(Statistical) Power Analysis refers to the ability of a statistical test to detect an effect of a certain size, if the effect really exists. In other words, power is the probability of correctly rejecting the null hypothesis when it should be rejected. So while statistical significance deals with Type I (α) errors (false positives), power analysis deals with Type II (β) errors (false negatives), which means power is 1- β
Cohen (1988) recommends that research studies be designed to achieve alpha levels of at least .05 and if we use Cohen’s rule of .2 for β, then 1- β= 0.8 (an 80% chance of detecting an effect).
We often employ power analysis during the sampling phase (a priori) to determine the required sample size to achieve the .05 significance and .80 power minimum cut-offs. Alternatively, or additionally, we determine power when evaluating the data (post hoc) to determine the likelihood of a Type II error but if you found insufficient power, its a bit too late to get back to the sampling phase!
If we calculate a power of .80 or more, then we can be confident that we achieved sufficient power to detect any effects that might have existed. If p< .8, then may want to replicate the study using a larger sample to increase the power (if post hoc) or if a priori, to plan for a larger sample size.
Note that there is a direct and positive correlation between sample size and power. Also, smaller effect sizes normally require larger sample sizes to achieve the desired power. As can be expected, the more stringent significance levels we choose (e.g. .0001 rather than .01), the larger the sample size required to achieve the desired power.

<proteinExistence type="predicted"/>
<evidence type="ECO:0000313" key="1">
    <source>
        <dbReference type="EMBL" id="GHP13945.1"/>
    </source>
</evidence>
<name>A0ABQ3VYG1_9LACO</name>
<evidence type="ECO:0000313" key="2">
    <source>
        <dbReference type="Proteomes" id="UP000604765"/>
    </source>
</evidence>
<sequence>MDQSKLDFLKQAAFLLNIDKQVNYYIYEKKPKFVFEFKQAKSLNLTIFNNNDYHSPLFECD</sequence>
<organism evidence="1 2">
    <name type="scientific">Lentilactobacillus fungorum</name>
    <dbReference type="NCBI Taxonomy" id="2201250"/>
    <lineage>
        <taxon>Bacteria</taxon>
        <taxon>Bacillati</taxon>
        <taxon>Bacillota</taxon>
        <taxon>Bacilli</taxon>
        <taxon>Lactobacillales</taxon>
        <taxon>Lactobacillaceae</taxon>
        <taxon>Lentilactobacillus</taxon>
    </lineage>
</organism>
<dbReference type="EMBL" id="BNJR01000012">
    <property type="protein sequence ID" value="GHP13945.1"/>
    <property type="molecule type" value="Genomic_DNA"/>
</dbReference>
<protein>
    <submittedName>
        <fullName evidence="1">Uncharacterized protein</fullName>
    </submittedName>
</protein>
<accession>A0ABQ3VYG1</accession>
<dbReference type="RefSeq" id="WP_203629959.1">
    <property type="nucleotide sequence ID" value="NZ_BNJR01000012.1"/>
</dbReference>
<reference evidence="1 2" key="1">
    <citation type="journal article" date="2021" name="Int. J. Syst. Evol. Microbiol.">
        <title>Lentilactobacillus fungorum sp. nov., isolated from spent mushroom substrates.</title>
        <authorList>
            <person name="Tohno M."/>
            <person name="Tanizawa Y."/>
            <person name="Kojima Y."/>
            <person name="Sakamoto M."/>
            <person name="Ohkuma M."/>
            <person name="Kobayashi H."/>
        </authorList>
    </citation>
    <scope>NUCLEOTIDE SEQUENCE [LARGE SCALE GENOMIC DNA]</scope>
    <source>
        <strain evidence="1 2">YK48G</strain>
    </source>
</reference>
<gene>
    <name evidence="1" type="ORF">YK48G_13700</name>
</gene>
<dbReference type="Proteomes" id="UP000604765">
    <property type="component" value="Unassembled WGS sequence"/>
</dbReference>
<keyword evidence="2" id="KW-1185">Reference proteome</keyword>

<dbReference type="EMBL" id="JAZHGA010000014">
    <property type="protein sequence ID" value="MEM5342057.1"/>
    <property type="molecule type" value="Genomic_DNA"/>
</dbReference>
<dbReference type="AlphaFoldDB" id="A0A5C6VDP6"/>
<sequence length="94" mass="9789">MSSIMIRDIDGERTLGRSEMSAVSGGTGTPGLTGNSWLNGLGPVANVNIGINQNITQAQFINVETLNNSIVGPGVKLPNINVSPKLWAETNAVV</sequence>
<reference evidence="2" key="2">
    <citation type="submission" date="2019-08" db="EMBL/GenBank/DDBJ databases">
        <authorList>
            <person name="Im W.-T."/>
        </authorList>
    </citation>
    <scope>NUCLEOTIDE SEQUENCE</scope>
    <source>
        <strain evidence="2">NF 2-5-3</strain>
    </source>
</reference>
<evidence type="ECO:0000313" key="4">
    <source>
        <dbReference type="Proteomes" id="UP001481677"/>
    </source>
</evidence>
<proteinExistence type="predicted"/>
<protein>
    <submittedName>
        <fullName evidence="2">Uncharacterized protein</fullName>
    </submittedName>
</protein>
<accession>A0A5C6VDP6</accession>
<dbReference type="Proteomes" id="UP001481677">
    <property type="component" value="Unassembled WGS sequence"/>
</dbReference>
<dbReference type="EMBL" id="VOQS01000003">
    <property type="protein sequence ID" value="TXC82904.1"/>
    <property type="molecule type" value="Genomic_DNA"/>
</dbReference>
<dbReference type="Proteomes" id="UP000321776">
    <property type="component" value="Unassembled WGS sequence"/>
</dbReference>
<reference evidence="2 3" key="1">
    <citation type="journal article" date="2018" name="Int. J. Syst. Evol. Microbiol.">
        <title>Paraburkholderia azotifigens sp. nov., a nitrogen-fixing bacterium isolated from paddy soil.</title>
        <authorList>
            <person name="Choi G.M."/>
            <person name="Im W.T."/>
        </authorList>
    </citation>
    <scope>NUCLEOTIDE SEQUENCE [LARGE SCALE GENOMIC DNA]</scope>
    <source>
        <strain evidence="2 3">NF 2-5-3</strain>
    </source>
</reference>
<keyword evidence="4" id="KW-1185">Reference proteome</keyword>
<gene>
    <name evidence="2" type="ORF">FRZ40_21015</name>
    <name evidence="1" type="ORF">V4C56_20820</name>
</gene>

Much have been written about power analysis so I will not offer further details now.
To calculate power, download the small G*Power calculator which is available for both PC and Mac.
As we know the values of the Type I error probability (α) and the Type II heuristic (β) as well as our required Cohen’s d (effect size), we can calculated the minimum sample size. For a post hoc power evaluation, we can substitute the known sample size with the unknown power value.
Once we have the critical elements of statistical significance, practical significance (effect size), and statistical power, then we can make a statement as follows:
“The difference is significant at p< .05, with an effect size of .69 which is a moderate (and typical effect), and the power is .90 (well above Cohen’s suggested .08) so the probability that I make any error type is remote. So I am very confident in saying there is a significant, moderate, and correctly identified difference between my two test groups”.
Measuring effect size and statistical power analysis
Practical significance and effect size measures
Cohen, J. (1988). Statistical power analysis for the behavior sciences. (2nd ed.). Hillsdale, NJ: Erlbaum